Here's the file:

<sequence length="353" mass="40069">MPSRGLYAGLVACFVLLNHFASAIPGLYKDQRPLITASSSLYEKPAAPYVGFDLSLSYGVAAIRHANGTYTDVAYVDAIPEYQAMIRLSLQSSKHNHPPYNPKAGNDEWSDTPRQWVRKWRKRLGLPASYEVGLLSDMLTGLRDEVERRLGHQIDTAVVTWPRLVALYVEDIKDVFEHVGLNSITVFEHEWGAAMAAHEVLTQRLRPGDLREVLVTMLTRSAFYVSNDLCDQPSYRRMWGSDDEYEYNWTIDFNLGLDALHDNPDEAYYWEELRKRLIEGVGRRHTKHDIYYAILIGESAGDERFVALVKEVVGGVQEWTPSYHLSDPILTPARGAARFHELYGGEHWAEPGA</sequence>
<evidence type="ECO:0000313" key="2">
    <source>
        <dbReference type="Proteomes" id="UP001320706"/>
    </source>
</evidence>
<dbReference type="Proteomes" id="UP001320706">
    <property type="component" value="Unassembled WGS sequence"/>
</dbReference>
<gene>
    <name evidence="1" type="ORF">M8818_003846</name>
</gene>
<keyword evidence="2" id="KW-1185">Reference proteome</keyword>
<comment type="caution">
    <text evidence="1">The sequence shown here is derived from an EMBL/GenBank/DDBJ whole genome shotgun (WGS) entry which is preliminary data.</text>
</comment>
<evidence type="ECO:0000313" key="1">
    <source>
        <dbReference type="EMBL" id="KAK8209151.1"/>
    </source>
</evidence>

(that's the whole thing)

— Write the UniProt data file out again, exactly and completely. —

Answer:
<sequence length="353" mass="40069">MPSRGLYAGLVACFVLLNHFASAIPGLYKDQRPLITASSSLYEKPAAPYVGFDLSLSYGVAAIRHANGTYTDVAYVDAIPEYQAMIRLSLQSSKHNHPPYNPKAGNDEWSDTPRQWVRKWRKRLGLPASYEVGLLSDMLTGLRDEVERRLGHQIDTAVVTWPRLVALYVEDIKDVFEHVGLNSITVFEHEWGAAMAAHEVLTQRLRPGDLREVLVTMLTRSAFYVSNDLCDQPSYRRMWGSDDEYEYNWTIDFNLGLDALHDNPDEAYYWEELRKRLIEGVGRRHTKHDIYYAILIGESAGDERFVALVKEVVGGVQEWTPSYHLSDPILTPARGAARFHELYGGEHWAEPGA</sequence>
<evidence type="ECO:0000313" key="2">
    <source>
        <dbReference type="Proteomes" id="UP001320706"/>
    </source>
</evidence>
<dbReference type="Proteomes" id="UP001320706">
    <property type="component" value="Unassembled WGS sequence"/>
</dbReference>
<gene>
    <name evidence="1" type="ORF">M8818_003846</name>
</gene>
<keyword evidence="2" id="KW-1185">Reference proteome</keyword>
<comment type="caution">
    <text evidence="1">The sequence shown here is derived from an EMBL/GenBank/DDBJ whole genome shotgun (WGS) entry which is preliminary data.</text>
</comment>
<evidence type="ECO:0000313" key="1">
    <source>
        <dbReference type="EMBL" id="KAK8209151.1"/>
    </source>
</evidence>